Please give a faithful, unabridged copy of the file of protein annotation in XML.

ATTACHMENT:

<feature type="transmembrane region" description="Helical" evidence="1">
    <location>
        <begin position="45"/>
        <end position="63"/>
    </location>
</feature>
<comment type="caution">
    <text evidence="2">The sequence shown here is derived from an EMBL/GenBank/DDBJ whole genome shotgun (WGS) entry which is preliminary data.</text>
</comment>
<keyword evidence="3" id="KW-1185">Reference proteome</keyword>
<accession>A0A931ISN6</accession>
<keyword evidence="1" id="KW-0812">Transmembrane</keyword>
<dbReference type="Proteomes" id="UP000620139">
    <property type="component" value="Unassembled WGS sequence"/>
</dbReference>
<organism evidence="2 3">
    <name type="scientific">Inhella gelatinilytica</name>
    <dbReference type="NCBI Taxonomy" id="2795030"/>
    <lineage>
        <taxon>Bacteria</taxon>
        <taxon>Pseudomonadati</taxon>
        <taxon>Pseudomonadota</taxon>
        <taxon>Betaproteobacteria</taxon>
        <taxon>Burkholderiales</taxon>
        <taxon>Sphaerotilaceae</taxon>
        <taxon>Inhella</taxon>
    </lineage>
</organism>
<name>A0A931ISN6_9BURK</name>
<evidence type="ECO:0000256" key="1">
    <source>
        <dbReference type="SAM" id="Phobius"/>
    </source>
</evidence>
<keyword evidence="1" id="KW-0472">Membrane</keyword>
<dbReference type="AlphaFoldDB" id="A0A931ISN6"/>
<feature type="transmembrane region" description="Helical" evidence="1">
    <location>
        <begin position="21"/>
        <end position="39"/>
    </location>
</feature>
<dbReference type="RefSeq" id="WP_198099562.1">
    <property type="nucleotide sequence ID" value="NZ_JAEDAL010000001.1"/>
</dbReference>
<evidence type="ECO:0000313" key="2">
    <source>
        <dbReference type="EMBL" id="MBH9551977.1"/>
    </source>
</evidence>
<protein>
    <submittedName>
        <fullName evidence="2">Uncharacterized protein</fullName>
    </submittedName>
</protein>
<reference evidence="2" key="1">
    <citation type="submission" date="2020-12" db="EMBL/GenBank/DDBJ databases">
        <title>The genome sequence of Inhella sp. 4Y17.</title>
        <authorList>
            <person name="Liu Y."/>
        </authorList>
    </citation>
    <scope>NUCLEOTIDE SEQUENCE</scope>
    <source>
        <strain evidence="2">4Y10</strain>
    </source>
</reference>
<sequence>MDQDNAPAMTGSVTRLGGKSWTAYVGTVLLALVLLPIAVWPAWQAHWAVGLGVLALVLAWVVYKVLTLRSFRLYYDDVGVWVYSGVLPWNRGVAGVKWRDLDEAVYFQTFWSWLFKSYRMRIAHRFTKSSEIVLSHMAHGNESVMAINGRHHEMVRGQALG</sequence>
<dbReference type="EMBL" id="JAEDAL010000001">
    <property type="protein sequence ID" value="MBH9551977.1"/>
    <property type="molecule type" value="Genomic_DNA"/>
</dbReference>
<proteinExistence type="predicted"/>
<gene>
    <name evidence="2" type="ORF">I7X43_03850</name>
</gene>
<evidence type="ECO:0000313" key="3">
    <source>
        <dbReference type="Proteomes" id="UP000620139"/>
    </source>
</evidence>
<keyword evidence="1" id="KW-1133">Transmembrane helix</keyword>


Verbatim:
<feature type="transmembrane region" description="Helical" evidence="1">
    <location>
        <begin position="45"/>
        <end position="63"/>
    </location>
</feature>
<comment type="caution">
    <text evidence="2">The sequence shown here is derived from an EMBL/GenBank/DDBJ whole genome shotgun (WGS) entry which is preliminary data.</text>
</comment>
<keyword evidence="3" id="KW-1185">Reference proteome</keyword>
<accession>A0A931ISN6</accession>
<keyword evidence="1" id="KW-0812">Transmembrane</keyword>
<dbReference type="Proteomes" id="UP000620139">
    <property type="component" value="Unassembled WGS sequence"/>
</dbReference>
<organism evidence="2 3">
    <name type="scientific">Inhella gelatinilytica</name>
    <dbReference type="NCBI Taxonomy" id="2795030"/>
    <lineage>
        <taxon>Bacteria</taxon>
        <taxon>Pseudomonadati</taxon>
        <taxon>Pseudomonadota</taxon>
        <taxon>Betaproteobacteria</taxon>
        <taxon>Burkholderiales</taxon>
        <taxon>Sphaerotilaceae</taxon>
        <taxon>Inhella</taxon>
    </lineage>
</organism>
<name>A0A931ISN6_9BURK</name>
<evidence type="ECO:0000256" key="1">
    <source>
        <dbReference type="SAM" id="Phobius"/>
    </source>
</evidence>
<keyword evidence="1" id="KW-0472">Membrane</keyword>
<dbReference type="AlphaFoldDB" id="A0A931ISN6"/>
<feature type="transmembrane region" description="Helical" evidence="1">
    <location>
        <begin position="21"/>
        <end position="39"/>
    </location>
</feature>
<dbReference type="RefSeq" id="WP_198099562.1">
    <property type="nucleotide sequence ID" value="NZ_JAEDAL010000001.1"/>
</dbReference>
<evidence type="ECO:0000313" key="2">
    <source>
        <dbReference type="EMBL" id="MBH9551977.1"/>
    </source>
</evidence>
<protein>
    <submittedName>
        <fullName evidence="2">Uncharacterized protein</fullName>
    </submittedName>
</protein>
<reference evidence="2" key="1">
    <citation type="submission" date="2020-12" db="EMBL/GenBank/DDBJ databases">
        <title>The genome sequence of Inhella sp. 4Y17.</title>
        <authorList>
            <person name="Liu Y."/>
        </authorList>
    </citation>
    <scope>NUCLEOTIDE SEQUENCE</scope>
    <source>
        <strain evidence="2">4Y10</strain>
    </source>
</reference>
<sequence>MDQDNAPAMTGSVTRLGGKSWTAYVGTVLLALVLLPIAVWPAWQAHWAVGLGVLALVLAWVVYKVLTLRSFRLYYDDVGVWVYSGVLPWNRGVAGVKWRDLDEAVYFQTFWSWLFKSYRMRIAHRFTKSSEIVLSHMAHGNESVMAINGRHHEMVRGQALG</sequence>
<dbReference type="EMBL" id="JAEDAL010000001">
    <property type="protein sequence ID" value="MBH9551977.1"/>
    <property type="molecule type" value="Genomic_DNA"/>
</dbReference>
<proteinExistence type="predicted"/>
<gene>
    <name evidence="2" type="ORF">I7X43_03850</name>
</gene>
<evidence type="ECO:0000313" key="3">
    <source>
        <dbReference type="Proteomes" id="UP000620139"/>
    </source>
</evidence>
<keyword evidence="1" id="KW-1133">Transmembrane helix</keyword>